The Wilderness Survival Guide is a supplement to the Advanced Dungeons and Dragons role-playing game, written by Kim Mohan and published by TSR, Inc. in 1986. The Wilderness Survival Guide covers adventures in the wilderness, including rules and guidelines for weather and its effects and movement, camping, first aid, natural hazards, beasts of burden, handling combat and magic in the wilderness; the book details new equipment and skills, called proficiencies, pertaining to the wilderness. The book provides an overview of the types of wilderness, including desert, hills, plains, coastal areas, swamps. Much of the material in the book details the environment, about terrains, major wilderness hazards, weather; the book covers PC resources, such as: adding to the proficiency system introduced in the Dungeoneer's Survival Guide. The book details how the environment affects PC activities, includes new information on survival techniques and waterborne travel, combat in unusual circumstances, magic.

In addition to new abilities, the Wilderness Survival Guide introduces difficulties and handicaps that players will have to cope with, such as the effects of sleeping in armor and the ease with which a fire can get out of hand. The book includes a short section entitled Starting from Scratch that shows how to design a bit of topography using a step-by-step method of creating a viable environment, it includes tables dealing with encumbrance, effects of wind on missile fire and waterborne vehicle characteristics, including modifiers for a thief's climbing rates, climbing for non-thieves, temperature effects and damage, reactions of animals, effects of lack of sleep. Most of the tables are reprinted at the back of the book, where there are three pages containing different sizes of hex. Kim Mohan began working on the Wilderness Survival Guide in early April 1986, he spent his time researching the wilderness and figuring how to translate this knowledge into rules for AD&D; the book features cover art by Jeff Easley, was published by TSR in 1986 as a 128-page hardcover.

The book features interior illustrations by Mark Nelson, Jim Holloway, Larry Elmore, Valerie Valusek. The book was repackaged with a new book of adventures, called Wild Things, released in 1990, as a way to get rid of excess copies of the first edition of Wilderness Survival Guide. Carl Sargent reviewed Wilderness Survival Guide for White Dwarf No. 85, stating that a good wilderness adventure rulebook is hard to write, because of the lack of sharp discontinuities as opposed to dungeon adventures, although "Mohan has pulled it off brilliantly." Sargent called the weather system "splendid", felt that the rules on encumbrance and movement rates "make sense and work easily". He noted some odd details, such as a draft horse being able to carry 80% of the load of an elephant, the fact that druids gain wilderness proficiencies slower than any other class. However, he felt, he felt that the book provides valuable material not only for AD&D, but for any D&D, RuneQuest, or Middle-earth Role Playing game master.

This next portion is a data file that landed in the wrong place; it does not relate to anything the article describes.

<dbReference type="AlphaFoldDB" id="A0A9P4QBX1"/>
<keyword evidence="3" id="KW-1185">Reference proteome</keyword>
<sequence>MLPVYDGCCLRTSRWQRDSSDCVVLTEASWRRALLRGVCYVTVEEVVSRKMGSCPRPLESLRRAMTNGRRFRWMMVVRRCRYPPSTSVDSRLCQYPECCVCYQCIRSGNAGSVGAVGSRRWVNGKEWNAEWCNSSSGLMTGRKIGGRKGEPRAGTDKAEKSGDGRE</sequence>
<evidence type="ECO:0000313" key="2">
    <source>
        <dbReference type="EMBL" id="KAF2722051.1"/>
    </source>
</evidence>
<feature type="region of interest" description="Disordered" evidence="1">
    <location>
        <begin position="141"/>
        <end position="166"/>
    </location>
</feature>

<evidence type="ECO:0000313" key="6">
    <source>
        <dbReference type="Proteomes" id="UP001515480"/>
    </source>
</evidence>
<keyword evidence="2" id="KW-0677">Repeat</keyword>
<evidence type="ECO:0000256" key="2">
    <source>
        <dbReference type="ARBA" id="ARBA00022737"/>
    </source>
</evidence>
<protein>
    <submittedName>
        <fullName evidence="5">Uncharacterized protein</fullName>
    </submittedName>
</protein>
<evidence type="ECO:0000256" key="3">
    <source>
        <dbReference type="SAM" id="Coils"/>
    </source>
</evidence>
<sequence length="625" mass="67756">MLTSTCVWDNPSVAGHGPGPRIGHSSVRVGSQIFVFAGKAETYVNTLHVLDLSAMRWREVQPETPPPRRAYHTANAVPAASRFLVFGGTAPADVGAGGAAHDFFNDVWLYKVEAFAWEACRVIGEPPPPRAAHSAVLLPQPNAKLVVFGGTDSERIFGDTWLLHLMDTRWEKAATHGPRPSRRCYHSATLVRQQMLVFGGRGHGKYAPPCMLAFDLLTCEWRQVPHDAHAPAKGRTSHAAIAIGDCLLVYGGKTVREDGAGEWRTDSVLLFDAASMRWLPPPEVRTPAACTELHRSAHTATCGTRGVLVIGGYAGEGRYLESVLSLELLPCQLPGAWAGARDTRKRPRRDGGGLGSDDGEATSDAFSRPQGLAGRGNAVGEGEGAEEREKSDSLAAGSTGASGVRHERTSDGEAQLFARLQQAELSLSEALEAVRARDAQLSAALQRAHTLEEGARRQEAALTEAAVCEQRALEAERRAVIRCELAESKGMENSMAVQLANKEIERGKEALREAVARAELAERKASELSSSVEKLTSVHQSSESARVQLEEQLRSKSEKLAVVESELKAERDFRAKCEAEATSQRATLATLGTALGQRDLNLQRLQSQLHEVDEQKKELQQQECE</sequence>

Sargent praised Kim Mohan's writing style, calling the book "the best written rulebook I've read. Sargent concluded his review by stating, "This book will revolutionize wilderness adventuring, it makes the wilderness more challenging and exciting than any dungeon … Simply, the Wilderness Survival Guide is terrific.”Robin Parry reviewed the Wilderness Survival Guide for the British magazine Adventurer #7. He points out the need for a DM to be prepared to deal with facts concerning the natural world, in order to run a credible campaign: "No book can alleviate the need to develop the odd interest in, geology or obscure tribal customs, but the Wilderness Survival Guide answers most of the questions to be asked when players venture in the wilds." He comments that the book "deals with the many aspects of outdoor adventuring with comprehensive clarity". He calls the Starting from Scratch section "sensible" and wonders "why this section is reserved for the Dungeon Master's eyes only, as it is no more revealing of pertinent facts than the rest of the book".

He felt that the information on weather "is dealt with, as as anyone but the most niggling simulationist could wish. The system presented is eminently usable and covers the tropic, the arctic, everything in between." He found some of the tables useful, "although all the tables should prove valuable sooner or later". Parry complimented the look of the book: "Another admirable Jeff Easley illustration graces the cover, the drawings inside range from good to poor. Printing and production are, good, he complimented the writing: "Kim Mohan has written a worthy companion volume to Doug Niles' Dungeon Survival Guide considering that the subject is much broader."

Have You Met Miss Jones?

"Have You Met Miss Jones?" is a popular song, written for the musical comedy I'd Rather Be Right. The music was written by the lyrics by Lorenz Hart; the song was published in 1937. In the musical the song is performed by characters Peggy Phil Barker. In the 1937 version these characters were played by Austin Marshall; the song's bridge, featuring key motion by major thirds, may have served as an inspiration to John Coltrane in the development of "Coltrane changes". Stan Getz – The Artistry of Stan Getz Benny Goodman with Teddy Wilson and Gene KrupaCamel Caravan Ahmad Jamal – At the Top Red Norvo with Charles Mingus and Tal Farlow – 1950 Bing CrosbyBing Sings Whilst Bregman Swings Joe PassVirtuoso George Shearing – 1947 Art Tatum – The Art Tatum Solo Masterpieces Vol. 1 Frank Sinatra - Swing Along With Me McCoy TynerReaching Fourth Robbie WilliamsBridget Jones's Diary List of 1930s jazz standards

Arkansas Headwaters Recreation Area

The Arkansas Headwaters Recreation Area is one of the United States' most popular locations for whitewater rafting and kayaking on the Arkansas River. There is a total of 150 miles of water that extends from Leadville, Colorado to Pueblo and contains many different classes of rapids ranging from Class II-V rapids. Activities within the area include Bicycle Trails, Fishing Guide Service, Hiking/Nature Trails, Horseback Riding Trails, National Forest, Nature Experience, Nature Preserve, Nature Tours, River Raft Trips, Scenic Highway/Byway, Ski/Snowboard Area, State Park, Water Park, Water Recreation